Why The FBI is Urging You to Reboot Your Internet Router

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It’s not often that you’re given explicit instructions by the FBI concerning your internet habits, so paying attention to them is typically a good idea. The recent mass request by the bureau’s Internet Crime Complaint Center (IC3) is no exception. The IC3 announced that hackers have compromised hundreds of thousands of internet routers with malware that could render them inoperable. The solution? Just turn them off for 60 seconds or so.

The encrypted malware has the potential to disrupt the router’s functions and collect private information passing through the hardware. Hackers wrote the program to target small office and home routers by companies such as LinkSys, Netgear, and TP-Link. (You can find a complete list here, though you probably want to reboot regardless.)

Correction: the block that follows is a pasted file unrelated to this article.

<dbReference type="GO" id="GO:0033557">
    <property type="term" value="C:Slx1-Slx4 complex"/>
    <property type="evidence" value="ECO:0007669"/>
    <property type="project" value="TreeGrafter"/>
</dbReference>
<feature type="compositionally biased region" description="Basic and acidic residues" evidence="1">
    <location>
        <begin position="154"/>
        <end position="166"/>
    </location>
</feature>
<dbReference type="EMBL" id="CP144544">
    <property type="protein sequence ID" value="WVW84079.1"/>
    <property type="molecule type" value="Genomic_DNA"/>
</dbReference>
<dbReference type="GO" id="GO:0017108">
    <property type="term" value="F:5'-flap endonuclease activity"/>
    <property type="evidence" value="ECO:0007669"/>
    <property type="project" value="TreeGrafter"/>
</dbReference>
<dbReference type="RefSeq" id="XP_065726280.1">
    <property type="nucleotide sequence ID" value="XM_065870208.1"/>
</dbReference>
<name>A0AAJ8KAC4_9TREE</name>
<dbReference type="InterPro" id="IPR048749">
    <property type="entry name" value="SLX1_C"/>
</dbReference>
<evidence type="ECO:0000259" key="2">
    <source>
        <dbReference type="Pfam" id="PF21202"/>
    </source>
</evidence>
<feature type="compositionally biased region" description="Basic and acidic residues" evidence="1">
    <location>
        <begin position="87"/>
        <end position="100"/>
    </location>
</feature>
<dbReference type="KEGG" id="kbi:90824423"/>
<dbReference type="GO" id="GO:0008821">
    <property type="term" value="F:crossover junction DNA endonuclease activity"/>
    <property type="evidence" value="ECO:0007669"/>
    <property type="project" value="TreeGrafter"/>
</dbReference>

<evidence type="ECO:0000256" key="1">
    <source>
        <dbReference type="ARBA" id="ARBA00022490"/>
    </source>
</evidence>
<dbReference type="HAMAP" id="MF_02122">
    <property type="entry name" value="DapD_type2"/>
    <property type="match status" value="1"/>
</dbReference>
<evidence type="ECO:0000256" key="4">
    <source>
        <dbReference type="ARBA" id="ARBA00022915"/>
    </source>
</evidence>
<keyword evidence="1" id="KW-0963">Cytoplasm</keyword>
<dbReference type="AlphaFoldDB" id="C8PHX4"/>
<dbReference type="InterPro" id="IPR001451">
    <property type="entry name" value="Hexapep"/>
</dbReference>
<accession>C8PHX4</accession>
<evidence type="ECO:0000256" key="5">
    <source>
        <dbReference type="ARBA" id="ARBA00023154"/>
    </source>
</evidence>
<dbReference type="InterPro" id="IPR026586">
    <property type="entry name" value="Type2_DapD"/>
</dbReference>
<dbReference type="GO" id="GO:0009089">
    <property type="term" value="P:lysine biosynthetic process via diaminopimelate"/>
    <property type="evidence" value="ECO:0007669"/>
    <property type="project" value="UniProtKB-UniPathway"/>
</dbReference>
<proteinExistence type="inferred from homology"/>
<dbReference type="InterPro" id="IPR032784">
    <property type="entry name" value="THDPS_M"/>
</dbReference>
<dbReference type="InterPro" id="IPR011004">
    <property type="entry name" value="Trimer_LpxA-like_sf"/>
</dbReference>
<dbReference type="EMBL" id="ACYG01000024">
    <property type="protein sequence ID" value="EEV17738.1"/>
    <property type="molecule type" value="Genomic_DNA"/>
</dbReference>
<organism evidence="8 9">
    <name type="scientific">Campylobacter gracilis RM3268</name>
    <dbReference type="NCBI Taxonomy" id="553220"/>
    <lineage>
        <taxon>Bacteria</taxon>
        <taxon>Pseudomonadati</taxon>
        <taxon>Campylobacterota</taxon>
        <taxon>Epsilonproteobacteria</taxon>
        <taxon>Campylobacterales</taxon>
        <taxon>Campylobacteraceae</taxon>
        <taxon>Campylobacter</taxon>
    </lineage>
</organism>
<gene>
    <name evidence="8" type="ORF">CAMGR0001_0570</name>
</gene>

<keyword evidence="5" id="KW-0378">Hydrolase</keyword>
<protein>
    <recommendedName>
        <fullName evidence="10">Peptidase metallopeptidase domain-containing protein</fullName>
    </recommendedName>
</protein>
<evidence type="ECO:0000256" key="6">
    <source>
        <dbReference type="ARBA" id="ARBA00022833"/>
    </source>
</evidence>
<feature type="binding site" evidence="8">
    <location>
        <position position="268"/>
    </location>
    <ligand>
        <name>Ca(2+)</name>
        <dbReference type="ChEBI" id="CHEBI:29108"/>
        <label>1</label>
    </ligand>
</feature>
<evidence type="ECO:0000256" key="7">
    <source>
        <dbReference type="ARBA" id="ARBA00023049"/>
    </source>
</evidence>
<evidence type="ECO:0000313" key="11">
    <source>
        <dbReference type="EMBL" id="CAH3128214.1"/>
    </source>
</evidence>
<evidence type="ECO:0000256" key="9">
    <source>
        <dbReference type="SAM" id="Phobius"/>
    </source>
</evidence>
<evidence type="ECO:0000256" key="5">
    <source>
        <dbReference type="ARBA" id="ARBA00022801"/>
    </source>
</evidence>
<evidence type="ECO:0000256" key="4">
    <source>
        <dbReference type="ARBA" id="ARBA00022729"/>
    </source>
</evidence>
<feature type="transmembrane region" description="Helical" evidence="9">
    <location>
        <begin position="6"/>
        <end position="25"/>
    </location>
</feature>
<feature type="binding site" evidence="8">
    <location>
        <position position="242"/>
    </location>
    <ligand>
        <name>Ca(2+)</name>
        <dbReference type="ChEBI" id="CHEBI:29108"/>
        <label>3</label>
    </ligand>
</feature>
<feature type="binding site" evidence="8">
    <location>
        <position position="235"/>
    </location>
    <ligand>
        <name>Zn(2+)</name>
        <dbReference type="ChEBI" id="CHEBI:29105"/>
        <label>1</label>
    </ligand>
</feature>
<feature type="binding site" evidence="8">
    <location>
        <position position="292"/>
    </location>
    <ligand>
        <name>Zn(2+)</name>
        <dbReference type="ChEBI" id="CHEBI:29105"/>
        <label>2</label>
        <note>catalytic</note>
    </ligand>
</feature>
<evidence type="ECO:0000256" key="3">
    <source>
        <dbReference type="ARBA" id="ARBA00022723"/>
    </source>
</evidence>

If you’ve had router issues in the past, you’re probably familiar with the rebooting process. All you have to do is disconnect the power cable from the back of the router, wait one minute, then plug it back in. Rebooting will disable the malware only temporarily, but that’s OK: The bureau has seized a key web domain connected with the attack and will be able to detect the IP address of routers that hackers are attempting to re-infect. The FBI also recommends you upgrade your firmware, change your network password, and disable any remote-management systems to decrease the chances of the malware infiltrating your system.

[h/t Popular Mechanics]